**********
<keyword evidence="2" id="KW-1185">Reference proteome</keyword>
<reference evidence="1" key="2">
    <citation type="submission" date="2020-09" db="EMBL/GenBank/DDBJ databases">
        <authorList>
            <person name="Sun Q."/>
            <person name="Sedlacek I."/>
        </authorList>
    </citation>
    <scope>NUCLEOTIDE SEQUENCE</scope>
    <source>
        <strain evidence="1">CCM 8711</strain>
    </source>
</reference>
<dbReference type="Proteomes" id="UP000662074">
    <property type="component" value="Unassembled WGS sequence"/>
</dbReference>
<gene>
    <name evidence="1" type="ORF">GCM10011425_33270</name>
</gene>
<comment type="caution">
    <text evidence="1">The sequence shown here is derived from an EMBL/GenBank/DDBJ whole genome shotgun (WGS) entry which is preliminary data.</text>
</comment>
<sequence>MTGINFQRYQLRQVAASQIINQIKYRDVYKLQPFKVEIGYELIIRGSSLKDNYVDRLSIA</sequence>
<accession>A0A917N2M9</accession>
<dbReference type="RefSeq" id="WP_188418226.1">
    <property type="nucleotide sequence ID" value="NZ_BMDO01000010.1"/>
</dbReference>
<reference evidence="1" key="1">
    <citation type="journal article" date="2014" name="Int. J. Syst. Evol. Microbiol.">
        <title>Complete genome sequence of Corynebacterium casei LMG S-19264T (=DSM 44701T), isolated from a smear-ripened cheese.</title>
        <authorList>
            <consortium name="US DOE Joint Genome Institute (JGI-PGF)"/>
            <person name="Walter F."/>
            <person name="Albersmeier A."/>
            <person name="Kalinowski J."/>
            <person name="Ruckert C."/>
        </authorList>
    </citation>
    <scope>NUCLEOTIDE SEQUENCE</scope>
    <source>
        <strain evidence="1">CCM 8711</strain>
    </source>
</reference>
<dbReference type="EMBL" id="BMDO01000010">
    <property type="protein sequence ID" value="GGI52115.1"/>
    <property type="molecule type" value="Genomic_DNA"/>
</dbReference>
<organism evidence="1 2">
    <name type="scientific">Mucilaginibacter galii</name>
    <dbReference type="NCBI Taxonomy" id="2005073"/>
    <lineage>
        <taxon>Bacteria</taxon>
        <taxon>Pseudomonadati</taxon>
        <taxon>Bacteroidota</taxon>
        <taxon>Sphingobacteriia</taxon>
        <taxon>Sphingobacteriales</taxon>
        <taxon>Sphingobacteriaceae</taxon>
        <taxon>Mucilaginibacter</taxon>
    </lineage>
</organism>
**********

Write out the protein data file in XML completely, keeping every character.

<keyword evidence="2" id="KW-1185">Reference proteome</keyword>
<reference evidence="1" key="2">
    <citation type="submission" date="2020-09" db="EMBL/GenBank/DDBJ databases">
        <authorList>
            <person name="Sun Q."/>
            <person name="Sedlacek I."/>
        </authorList>
    </citation>
    <scope>NUCLEOTIDE SEQUENCE</scope>
    <source>
        <strain evidence="1">CCM 8711</strain>
    </source>
</reference>
<dbReference type="Proteomes" id="UP000662074">
    <property type="component" value="Unassembled WGS sequence"/>
</dbReference>
<gene>
    <name evidence="1" type="ORF">GCM10011425_33270</name>
</gene>
<comment type="caution">
    <text evidence="1">The sequence shown here is derived from an EMBL/GenBank/DDBJ whole genome shotgun (WGS) entry which is preliminary data.</text>
</comment>
<sequence>MTGINFQRYQLRQVAASQIINQIKYRDVYKLQPFKVEIGYELIIRGSSLKDNYVDRLSIA</sequence>
<accession>A0A917N2M9</accession>
<dbReference type="RefSeq" id="WP_188418226.1">
    <property type="nucleotide sequence ID" value="NZ_BMDO01000010.1"/>
</dbReference>
<reference evidence="1" key="1">
    <citation type="journal article" date="2014" name="Int. J. Syst. Evol. Microbiol.">
        <title>Complete genome sequence of Corynebacterium casei LMG S-19264T (=DSM 44701T), isolated from a smear-ripened cheese.</title>
        <authorList>
            <consortium name="US DOE Joint Genome Institute (JGI-PGF)"/>
            <person name="Walter F."/>
            <person name="Albersmeier A."/>
            <person name="Kalinowski J."/>
            <person name="Ruckert C."/>
        </authorList>
    </citation>
    <scope>NUCLEOTIDE SEQUENCE</scope>
    <source>
        <strain evidence="1">CCM 8711</strain>
    </source>
</reference>
<dbReference type="EMBL" id="BMDO01000010">
    <property type="protein sequence ID" value="GGI52115.1"/>
    <property type="molecule type" value="Genomic_DNA"/>
</dbReference>
<organism evidence="1 2">
    <name type="scientific">Mucilaginibacter galii</name>
    <dbReference type="NCBI Taxonomy" id="2005073"/>
    <lineage>
        <taxon>Bacteria</taxon>
        <taxon>Pseudomonadati</taxon>
        <taxon>Bacteroidota</taxon>
        <taxon>Sphingobacteriia</taxon>
        <taxon>Sphingobacteriales</taxon>
        <taxon>Sphingobacteriaceae</taxon>
        <taxon>Mucilaginibacter</taxon>
    </lineage>
</organism>